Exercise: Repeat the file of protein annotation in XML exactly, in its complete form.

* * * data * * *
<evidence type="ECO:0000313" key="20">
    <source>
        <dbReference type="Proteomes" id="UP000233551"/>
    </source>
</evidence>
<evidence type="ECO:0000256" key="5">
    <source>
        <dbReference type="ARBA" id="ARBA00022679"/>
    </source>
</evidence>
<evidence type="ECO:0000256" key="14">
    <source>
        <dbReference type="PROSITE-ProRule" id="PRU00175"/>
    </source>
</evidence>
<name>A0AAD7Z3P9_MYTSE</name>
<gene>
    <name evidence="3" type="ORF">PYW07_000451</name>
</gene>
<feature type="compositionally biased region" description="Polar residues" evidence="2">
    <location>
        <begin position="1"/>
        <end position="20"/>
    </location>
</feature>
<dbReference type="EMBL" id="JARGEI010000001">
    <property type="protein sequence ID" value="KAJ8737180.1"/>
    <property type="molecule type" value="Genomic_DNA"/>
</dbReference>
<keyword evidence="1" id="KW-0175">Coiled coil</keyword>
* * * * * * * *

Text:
<evidence type="ECO:0000313" key="20">
    <source>
        <dbReference type="Proteomes" id="UP000233551"/>
    </source>
</evidence>
<evidence type="ECO:0000256" key="5">
    <source>
        <dbReference type="ARBA" id="ARBA00022679"/>
    </source>
</evidence>
<evidence type="ECO:0000256" key="14">
    <source>
        <dbReference type="PROSITE-ProRule" id="PRU00175"/>
    </source>
</evidence>
<name>A0AAD7Z3P9_MYTSE</name>
<gene>
    <name evidence="3" type="ORF">PYW07_000451</name>
</gene>
<feature type="compositionally biased region" description="Polar residues" evidence="2">
    <location>
        <begin position="1"/>
        <end position="20"/>
    </location>
</feature>
<dbReference type="EMBL" id="JARGEI010000001">
    <property type="protein sequence ID" value="KAJ8737180.1"/>
    <property type="molecule type" value="Genomic_DNA"/>
</dbReference>
<keyword evidence="1" id="KW-0175">Coiled coil</keyword>